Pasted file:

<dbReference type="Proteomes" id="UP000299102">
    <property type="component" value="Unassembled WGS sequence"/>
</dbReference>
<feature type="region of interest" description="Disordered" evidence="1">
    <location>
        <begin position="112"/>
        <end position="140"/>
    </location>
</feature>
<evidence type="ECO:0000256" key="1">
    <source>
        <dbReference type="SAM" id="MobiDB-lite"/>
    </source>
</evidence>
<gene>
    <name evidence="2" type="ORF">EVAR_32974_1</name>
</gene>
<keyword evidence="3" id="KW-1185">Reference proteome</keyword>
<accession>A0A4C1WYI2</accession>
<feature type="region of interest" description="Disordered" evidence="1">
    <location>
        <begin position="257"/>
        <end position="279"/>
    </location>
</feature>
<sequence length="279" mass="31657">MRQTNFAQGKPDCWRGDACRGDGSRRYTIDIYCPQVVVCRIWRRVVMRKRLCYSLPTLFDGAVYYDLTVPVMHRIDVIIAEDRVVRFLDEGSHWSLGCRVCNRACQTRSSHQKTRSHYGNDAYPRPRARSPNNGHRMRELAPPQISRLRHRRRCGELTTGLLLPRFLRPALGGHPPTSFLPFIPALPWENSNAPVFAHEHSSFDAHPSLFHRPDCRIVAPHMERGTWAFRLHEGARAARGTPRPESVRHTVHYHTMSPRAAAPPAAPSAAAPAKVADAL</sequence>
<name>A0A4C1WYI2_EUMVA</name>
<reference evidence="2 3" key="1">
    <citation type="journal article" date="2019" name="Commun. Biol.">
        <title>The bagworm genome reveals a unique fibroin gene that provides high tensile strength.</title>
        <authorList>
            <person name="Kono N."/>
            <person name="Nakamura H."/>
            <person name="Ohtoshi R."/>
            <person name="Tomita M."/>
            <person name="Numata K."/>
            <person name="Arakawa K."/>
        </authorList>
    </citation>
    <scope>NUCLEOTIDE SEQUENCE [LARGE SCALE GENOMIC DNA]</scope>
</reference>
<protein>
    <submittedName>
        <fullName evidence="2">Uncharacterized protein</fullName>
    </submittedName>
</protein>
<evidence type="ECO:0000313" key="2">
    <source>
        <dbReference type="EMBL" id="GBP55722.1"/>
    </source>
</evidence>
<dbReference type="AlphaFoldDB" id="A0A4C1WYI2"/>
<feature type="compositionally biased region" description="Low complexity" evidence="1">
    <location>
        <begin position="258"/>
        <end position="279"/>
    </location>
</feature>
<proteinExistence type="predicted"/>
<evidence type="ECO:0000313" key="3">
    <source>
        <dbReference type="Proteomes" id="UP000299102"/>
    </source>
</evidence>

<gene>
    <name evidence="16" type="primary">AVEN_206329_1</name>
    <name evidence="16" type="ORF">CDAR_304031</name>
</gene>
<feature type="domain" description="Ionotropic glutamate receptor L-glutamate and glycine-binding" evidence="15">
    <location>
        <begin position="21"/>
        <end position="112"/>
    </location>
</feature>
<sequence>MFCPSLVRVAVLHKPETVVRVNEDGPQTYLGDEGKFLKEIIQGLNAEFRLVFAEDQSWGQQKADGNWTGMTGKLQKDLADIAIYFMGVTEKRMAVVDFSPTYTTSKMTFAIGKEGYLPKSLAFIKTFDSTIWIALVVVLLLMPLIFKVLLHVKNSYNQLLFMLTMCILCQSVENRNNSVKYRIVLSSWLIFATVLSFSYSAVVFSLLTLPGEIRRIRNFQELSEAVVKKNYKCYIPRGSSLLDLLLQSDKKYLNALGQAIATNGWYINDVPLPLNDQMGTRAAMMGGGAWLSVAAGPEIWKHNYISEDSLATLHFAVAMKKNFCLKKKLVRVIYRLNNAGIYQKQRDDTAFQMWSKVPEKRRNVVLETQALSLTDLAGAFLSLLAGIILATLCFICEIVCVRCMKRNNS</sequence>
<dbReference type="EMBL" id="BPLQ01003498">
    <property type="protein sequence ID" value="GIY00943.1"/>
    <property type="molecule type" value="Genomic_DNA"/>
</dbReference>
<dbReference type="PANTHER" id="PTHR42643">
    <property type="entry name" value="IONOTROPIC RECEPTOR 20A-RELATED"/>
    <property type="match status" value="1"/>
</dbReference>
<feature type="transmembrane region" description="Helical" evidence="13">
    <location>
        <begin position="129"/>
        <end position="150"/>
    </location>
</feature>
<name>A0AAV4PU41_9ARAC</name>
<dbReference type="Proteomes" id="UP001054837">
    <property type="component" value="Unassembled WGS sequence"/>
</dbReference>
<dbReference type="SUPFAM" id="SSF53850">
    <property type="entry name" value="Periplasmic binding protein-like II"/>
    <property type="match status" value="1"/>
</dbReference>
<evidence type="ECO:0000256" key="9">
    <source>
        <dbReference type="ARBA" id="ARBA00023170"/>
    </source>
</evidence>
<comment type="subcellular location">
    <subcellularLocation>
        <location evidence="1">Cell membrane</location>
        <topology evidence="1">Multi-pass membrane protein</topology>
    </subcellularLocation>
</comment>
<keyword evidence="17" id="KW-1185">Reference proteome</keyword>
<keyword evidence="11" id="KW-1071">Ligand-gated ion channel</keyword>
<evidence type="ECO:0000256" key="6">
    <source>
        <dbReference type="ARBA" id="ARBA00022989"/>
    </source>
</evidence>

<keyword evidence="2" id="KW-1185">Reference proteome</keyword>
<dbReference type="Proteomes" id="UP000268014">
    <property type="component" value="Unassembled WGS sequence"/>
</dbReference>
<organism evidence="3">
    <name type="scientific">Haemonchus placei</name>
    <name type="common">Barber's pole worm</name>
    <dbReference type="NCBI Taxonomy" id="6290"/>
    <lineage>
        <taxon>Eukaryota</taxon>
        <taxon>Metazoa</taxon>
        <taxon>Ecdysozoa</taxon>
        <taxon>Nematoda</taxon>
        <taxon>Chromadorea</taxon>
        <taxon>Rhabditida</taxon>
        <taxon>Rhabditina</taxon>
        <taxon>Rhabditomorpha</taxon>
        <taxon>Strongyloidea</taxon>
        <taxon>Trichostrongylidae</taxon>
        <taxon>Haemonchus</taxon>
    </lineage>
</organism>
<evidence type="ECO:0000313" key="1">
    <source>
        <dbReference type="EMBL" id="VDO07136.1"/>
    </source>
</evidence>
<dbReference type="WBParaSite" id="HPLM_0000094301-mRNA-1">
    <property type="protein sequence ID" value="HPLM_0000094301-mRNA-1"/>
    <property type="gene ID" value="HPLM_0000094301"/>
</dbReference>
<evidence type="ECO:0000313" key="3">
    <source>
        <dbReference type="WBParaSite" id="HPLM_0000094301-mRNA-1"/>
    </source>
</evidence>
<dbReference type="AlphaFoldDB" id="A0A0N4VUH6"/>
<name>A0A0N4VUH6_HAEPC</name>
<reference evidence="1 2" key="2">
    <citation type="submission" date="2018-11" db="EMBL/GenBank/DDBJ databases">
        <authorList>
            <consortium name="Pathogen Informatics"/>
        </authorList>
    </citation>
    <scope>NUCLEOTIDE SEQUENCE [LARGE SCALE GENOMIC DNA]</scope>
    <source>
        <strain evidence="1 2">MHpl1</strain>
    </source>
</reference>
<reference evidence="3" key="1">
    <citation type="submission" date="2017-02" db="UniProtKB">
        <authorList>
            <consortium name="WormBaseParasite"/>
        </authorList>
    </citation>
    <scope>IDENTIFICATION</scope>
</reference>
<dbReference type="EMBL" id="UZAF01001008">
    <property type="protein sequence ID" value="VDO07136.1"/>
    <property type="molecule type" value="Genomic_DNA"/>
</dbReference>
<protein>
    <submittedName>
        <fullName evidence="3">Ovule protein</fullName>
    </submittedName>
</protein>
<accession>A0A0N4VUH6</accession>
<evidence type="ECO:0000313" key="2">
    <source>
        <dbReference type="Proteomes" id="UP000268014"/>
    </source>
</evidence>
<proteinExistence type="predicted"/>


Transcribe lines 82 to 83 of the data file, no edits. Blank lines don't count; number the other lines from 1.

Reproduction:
    <property type="match status" value="1"/>
</dbReference>